Given the recent news reports about chemical weapons in Syria, terrorist attacks, violence against citizens, and warfare waging in many cities around the world, I was struck by the fact that the Financial Times newspaper devoted coveted space on its first page on September 3rd, 2013 to an article about two mobile phone apps currently being used in Lebanon, entitled: The must-have accessory for war—app that keeps you out of danger. The first App is called Ma2too3a. The FT reporter, Abigail Fielding-Smith wrote: “It takes crowd-sourced information from its users about protests, traffic, roadblocks, and clashes and then feeds it into a map.” The developer, Mohammad Taha, developed the app after his wife and children got caught in gunfire driving home from school in Beirut. They were OK, but quite frightened. This app has more than 80,000 downloads.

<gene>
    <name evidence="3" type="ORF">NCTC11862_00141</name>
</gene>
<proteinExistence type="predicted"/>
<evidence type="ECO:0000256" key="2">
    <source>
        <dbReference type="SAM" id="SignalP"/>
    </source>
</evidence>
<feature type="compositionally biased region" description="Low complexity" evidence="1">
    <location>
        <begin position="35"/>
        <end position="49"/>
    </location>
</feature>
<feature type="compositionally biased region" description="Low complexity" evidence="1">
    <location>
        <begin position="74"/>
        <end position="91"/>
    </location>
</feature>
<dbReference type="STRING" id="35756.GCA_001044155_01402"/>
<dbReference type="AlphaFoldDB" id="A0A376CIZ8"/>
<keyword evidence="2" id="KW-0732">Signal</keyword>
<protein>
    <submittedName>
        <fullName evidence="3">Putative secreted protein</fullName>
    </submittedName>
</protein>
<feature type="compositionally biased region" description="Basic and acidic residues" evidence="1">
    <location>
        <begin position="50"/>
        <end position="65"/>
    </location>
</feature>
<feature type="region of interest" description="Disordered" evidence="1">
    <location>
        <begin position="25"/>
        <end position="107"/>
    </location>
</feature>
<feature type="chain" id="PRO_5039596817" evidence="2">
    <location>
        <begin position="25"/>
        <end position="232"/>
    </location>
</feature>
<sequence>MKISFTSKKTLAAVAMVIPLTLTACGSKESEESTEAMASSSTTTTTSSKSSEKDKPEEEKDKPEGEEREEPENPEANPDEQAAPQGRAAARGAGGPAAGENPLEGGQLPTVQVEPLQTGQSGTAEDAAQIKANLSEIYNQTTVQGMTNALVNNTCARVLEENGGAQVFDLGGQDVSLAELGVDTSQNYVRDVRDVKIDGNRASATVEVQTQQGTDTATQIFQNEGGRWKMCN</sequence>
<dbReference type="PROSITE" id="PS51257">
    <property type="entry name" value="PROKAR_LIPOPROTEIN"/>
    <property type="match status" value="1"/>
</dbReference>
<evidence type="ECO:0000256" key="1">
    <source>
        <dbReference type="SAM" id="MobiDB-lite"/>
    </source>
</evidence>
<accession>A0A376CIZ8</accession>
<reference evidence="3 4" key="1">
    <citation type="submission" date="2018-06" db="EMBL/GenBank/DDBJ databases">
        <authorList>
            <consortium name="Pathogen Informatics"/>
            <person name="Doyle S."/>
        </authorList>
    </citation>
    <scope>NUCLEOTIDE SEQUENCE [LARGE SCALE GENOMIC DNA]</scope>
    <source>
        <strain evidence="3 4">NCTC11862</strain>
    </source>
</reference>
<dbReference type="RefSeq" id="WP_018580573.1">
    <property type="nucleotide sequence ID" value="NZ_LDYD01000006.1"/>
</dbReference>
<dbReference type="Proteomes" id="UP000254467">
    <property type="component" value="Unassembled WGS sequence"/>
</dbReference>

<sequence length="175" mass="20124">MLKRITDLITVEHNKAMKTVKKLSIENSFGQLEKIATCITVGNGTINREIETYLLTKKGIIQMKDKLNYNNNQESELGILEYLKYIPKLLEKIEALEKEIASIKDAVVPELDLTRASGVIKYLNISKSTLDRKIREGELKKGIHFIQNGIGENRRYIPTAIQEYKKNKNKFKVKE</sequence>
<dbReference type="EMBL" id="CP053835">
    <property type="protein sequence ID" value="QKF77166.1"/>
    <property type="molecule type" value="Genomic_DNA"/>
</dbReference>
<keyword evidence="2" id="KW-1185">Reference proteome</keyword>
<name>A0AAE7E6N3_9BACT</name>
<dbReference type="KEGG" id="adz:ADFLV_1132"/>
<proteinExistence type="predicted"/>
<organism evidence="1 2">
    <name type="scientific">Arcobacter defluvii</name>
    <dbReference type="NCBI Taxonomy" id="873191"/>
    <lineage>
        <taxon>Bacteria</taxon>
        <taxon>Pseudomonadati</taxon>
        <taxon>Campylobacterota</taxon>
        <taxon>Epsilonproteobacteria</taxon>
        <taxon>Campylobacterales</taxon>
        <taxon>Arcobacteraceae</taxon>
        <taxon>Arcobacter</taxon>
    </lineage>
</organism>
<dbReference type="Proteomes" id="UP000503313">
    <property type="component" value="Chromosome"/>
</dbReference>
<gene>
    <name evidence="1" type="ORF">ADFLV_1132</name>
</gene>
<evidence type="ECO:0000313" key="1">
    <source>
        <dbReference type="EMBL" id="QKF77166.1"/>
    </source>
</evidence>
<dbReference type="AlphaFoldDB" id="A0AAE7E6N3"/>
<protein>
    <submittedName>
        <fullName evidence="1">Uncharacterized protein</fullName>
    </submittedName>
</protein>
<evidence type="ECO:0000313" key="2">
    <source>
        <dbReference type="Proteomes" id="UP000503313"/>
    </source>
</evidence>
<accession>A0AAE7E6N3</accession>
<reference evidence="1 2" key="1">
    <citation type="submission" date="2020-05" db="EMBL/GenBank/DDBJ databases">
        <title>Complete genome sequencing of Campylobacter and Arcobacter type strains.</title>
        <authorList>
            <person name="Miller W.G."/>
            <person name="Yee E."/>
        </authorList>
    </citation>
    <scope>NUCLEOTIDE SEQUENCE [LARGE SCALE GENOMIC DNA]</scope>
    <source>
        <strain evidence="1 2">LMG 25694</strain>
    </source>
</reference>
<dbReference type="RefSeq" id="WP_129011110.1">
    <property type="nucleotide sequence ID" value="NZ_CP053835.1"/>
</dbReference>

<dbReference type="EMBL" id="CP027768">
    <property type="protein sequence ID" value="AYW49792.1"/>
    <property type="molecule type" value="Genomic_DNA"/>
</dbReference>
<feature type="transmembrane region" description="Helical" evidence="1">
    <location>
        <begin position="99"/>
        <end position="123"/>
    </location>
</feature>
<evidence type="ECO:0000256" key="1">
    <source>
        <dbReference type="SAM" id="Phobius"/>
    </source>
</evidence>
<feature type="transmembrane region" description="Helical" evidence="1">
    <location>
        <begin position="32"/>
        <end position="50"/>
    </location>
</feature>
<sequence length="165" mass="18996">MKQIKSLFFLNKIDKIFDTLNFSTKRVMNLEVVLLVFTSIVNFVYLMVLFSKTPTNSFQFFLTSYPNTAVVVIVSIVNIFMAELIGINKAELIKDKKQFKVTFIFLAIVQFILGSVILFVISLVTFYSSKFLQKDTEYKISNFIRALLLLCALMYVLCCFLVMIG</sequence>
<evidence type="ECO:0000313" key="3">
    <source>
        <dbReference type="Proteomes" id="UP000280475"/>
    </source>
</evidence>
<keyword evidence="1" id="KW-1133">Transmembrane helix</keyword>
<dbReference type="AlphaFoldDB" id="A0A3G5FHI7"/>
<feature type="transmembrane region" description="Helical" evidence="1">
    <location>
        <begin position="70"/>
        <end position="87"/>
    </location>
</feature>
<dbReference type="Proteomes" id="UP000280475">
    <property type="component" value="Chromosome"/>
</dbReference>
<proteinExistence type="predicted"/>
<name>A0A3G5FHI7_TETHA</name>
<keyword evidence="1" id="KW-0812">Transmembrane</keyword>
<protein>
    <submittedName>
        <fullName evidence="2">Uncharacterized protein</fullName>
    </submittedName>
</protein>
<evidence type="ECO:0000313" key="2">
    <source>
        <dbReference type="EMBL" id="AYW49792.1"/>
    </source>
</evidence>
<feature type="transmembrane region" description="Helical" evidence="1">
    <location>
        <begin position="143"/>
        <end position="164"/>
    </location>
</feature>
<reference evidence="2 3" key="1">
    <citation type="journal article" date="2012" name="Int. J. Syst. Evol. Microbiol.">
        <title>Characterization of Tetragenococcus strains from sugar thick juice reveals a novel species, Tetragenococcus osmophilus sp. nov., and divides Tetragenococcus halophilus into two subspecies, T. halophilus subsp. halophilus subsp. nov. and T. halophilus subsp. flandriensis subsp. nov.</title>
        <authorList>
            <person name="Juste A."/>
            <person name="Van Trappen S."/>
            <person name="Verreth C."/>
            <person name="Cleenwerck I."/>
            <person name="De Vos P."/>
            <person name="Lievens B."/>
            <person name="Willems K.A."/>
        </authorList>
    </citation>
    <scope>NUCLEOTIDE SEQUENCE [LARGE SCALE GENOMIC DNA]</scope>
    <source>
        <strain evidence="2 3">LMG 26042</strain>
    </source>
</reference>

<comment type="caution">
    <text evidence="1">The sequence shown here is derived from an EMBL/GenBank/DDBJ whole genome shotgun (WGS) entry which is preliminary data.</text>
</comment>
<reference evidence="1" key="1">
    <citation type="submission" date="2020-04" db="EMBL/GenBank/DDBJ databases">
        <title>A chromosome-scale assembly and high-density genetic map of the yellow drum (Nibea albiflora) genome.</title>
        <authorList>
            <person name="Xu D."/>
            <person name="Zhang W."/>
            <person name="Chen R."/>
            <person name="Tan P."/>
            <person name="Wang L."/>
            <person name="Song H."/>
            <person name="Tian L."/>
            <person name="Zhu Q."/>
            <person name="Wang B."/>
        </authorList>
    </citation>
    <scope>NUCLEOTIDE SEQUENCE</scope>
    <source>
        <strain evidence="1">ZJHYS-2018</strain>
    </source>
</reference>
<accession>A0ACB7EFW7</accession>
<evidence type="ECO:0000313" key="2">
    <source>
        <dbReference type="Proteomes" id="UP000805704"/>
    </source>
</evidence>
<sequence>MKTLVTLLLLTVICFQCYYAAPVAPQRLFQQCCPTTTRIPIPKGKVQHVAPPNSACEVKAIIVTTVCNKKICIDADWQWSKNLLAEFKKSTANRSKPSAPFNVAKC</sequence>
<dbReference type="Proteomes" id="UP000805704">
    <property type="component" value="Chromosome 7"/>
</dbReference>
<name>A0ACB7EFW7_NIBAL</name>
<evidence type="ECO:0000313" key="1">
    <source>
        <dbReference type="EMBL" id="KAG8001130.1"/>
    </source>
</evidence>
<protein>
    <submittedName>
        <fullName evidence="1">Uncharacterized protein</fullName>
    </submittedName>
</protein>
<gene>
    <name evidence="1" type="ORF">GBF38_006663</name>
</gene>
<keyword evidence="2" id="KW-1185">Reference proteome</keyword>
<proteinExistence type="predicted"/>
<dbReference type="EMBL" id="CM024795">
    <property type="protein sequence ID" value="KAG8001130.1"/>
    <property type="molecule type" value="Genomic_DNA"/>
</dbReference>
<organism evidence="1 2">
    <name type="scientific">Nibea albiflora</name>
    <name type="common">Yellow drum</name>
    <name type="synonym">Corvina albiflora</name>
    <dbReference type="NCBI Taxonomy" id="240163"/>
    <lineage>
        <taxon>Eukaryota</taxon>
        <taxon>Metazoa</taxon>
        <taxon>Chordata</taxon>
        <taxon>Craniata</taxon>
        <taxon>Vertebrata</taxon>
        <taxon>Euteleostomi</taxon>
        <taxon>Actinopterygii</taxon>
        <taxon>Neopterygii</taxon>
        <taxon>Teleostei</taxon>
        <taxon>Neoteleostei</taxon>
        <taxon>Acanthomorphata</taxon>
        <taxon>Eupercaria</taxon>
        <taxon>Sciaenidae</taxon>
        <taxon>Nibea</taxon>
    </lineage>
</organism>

Another mobile app under development is described by Abigail Fielding-Smith in the same article: “The idea of Firas Wazneh’s ‘Way to Safety,’ is that users can record gunfire and send it to the site, which will identify the weapon from a sound database and triangulate recordings to pinpoint the exact location and type of fighting.”
As I read about these two different, but related, uses of crowdsourcing for mobile phone apps in Beirut, I was struck by how powerful and useful our mobile phones have become as literal life-saving devices, and how awesome it is that crowdsourced information can be quickly harnessed and mobilized to help people help each other. My other reaction: what is our world coming to that this is the way people have to live!